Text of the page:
I’m just to give a little more background to our search here. Having failed the day before, we studied the photos available to us online. After forensically examining the materials the lizards were basking on, along with the surrounding vegetation, we narrowed the search area down. Robert discovered a piece of dark wood which he was convinced was some sort of sign or symbol. As it transpired, he was correct. I clambered around the shifting sand, eyeing up suitable bits of dark wood. They all looked pretty much perfect, lacking only their lizardy mounts. Curses. I kept scrambling. After ten minutes of search I felt downhearted. I looked further up the slope. The terrain looked particularly awkward, but I decided to give it a go. I stretched out my arm to the nearest handhold of grass, and suddenly noticed there was a green lizard directly in front of my hand. It had been in my eye-line for some time, but it blended in delightfully with the fresh green of the grass. It was only when I started to move that my brain interpreted the shape correctly and it popped into clarity. I then immediately got Robert’s attention through arm gestures and very gentle hollering. I don’t have a demon’s heart, by the way, I have half of a dragon’s heart. I’m like David Thewlis in Dragonheart, only marginally less arrogant.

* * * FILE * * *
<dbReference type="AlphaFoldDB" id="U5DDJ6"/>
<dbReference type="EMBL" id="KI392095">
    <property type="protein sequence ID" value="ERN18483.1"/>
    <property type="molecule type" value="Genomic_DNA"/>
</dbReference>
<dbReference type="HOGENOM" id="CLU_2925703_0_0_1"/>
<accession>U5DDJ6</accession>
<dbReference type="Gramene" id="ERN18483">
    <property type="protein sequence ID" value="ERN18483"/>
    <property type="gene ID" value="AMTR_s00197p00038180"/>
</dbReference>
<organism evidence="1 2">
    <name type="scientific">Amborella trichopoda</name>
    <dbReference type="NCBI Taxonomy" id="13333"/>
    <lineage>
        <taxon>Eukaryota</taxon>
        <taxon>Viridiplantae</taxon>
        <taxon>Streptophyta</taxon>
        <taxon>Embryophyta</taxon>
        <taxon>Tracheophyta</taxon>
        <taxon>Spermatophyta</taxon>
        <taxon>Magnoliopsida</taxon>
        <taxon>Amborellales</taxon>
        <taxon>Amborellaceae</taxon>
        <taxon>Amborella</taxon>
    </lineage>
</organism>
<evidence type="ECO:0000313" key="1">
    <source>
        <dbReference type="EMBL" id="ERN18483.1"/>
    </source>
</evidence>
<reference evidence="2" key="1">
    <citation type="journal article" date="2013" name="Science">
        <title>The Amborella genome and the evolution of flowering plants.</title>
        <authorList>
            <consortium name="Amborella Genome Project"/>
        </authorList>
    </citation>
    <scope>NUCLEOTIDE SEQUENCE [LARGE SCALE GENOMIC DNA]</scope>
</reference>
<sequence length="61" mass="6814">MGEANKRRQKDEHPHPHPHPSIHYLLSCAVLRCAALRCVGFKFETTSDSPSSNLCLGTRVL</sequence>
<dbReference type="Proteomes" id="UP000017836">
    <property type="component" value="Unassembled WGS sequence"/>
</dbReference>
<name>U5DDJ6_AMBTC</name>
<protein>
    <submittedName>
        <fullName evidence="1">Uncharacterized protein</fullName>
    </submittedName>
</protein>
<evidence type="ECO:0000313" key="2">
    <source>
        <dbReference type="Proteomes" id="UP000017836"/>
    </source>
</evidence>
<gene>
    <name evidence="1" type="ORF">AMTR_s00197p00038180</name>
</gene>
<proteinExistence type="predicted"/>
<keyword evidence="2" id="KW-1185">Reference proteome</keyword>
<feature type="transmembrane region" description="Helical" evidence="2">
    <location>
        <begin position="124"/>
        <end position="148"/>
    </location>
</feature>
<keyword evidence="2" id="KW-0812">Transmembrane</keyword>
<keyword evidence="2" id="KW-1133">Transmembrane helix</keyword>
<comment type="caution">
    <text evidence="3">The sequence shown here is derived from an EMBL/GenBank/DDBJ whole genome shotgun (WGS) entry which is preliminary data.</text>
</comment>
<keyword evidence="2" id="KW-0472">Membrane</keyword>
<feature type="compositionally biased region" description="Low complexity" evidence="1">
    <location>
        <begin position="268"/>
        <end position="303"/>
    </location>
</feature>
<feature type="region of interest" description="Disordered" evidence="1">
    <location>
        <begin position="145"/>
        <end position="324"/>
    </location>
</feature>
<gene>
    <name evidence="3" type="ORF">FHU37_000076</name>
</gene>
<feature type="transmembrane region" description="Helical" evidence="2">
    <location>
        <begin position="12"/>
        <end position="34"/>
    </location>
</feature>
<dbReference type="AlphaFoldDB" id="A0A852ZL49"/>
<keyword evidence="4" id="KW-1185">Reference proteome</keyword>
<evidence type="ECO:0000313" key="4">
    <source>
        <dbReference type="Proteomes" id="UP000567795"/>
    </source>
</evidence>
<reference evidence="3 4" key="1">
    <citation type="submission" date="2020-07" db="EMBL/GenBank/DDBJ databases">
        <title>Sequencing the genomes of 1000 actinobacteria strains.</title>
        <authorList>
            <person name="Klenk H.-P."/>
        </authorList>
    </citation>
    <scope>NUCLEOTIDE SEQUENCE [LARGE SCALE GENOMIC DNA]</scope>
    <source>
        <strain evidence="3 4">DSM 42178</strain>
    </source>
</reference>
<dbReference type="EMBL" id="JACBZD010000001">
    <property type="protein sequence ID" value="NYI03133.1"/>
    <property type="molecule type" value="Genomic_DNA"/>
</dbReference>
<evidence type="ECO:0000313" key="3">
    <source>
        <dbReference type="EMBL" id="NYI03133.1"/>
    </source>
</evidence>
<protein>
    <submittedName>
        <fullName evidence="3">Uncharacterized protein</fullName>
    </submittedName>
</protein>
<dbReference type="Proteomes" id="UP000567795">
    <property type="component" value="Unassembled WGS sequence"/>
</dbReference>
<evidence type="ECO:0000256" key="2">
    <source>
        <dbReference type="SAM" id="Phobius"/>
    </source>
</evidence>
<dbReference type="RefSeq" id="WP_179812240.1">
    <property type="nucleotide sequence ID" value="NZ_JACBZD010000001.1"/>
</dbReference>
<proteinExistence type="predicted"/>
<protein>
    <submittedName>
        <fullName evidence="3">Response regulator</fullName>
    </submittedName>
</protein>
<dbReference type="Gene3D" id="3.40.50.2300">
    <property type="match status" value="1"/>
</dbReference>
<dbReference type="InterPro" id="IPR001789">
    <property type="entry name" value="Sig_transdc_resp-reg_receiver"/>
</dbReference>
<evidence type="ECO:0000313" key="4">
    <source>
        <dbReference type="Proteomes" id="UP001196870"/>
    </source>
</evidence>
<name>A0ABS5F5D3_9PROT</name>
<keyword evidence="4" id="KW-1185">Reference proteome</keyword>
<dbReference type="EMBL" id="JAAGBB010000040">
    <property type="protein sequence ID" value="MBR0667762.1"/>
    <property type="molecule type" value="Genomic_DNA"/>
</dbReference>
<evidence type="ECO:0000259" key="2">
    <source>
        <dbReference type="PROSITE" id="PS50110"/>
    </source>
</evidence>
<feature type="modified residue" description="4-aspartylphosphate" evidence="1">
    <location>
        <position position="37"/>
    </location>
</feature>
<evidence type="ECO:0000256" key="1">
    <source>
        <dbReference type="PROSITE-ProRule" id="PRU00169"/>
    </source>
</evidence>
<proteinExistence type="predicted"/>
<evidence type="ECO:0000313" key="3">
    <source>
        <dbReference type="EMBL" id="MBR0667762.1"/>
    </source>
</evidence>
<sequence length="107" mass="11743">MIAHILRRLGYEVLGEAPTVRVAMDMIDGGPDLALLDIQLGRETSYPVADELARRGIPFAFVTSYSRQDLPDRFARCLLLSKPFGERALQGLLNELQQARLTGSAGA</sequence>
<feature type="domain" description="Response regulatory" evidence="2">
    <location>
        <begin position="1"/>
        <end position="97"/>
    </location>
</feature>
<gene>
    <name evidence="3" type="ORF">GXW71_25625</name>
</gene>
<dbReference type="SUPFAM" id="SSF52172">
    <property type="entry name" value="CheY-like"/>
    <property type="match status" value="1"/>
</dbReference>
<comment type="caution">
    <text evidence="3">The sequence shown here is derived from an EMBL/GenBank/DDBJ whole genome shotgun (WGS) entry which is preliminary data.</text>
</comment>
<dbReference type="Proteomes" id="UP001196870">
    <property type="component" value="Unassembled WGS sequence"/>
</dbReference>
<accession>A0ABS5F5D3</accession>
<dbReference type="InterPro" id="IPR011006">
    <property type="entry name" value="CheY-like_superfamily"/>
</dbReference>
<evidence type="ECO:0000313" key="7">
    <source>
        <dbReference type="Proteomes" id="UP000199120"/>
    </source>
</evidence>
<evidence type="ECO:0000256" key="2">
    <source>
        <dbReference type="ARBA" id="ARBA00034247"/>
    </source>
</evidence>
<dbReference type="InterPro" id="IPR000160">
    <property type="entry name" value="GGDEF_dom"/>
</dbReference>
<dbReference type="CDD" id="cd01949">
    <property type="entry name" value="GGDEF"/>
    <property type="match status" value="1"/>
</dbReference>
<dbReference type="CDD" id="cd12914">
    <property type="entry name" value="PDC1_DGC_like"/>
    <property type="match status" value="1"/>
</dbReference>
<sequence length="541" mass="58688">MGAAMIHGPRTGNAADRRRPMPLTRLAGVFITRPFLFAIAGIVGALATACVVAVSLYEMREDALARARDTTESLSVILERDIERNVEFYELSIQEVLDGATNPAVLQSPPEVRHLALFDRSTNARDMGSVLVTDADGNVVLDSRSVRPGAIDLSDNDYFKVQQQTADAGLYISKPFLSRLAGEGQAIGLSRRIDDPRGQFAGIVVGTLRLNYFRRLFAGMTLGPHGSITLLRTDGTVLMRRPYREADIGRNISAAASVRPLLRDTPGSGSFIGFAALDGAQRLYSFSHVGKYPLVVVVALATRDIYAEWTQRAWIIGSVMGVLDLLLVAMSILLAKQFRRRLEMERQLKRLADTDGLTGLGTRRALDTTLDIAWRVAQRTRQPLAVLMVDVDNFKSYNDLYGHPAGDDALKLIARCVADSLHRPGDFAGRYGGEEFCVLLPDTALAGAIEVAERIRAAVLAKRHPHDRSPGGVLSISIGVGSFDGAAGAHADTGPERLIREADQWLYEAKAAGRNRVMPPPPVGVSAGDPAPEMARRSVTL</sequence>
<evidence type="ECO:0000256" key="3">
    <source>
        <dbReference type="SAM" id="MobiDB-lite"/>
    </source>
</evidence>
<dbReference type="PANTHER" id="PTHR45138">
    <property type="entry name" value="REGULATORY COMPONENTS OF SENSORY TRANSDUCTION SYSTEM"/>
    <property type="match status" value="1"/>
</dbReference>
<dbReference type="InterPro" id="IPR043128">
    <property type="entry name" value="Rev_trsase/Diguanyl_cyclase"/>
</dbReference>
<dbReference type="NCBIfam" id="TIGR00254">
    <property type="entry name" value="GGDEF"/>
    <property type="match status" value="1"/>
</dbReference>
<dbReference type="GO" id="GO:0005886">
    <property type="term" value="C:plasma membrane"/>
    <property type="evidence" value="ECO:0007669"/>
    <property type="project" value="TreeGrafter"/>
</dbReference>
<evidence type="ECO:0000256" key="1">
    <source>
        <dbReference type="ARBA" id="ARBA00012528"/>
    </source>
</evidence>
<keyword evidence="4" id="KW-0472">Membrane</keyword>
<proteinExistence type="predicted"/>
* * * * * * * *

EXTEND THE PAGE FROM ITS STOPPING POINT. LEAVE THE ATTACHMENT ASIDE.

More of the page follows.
Anyway, as I managed to pull myself up and get within a short distance of the lizard, a van pulled up at the base of the cliffs. He asked what we were doing. We said we were looking at a lizard and wouldn’t be long. He got back in his van and waited. I managed to get this picture before the guilt of a security guard waiting to make sure we don’t die in a crumpled heap forced us down.
Green Lizard - Dorset
Not long after taking that picture the lizard shot off into the undergrowth and I started to make my down. The vanning gentleman pootled along on his vanly way. I then realised that one my legs wasn’t working. Not sure why and it certainly didn’t hurt, but one muscle in my upper leg decided that it was done for the day. The moral of the story is do exactly what you want just tell the security guard you will be done shortly. I can confirm that this works for burglary as well. I remember stealing a sapphire the size of a duck’s egg from a French casino and the guard was all like “Hey, whatcha doin’?”, and I was like “I’m just stealing this sapphire the size of a duck’s egg, I’ll be quick” and he was like “Urgh, it’d better be” and he rolled his eyes.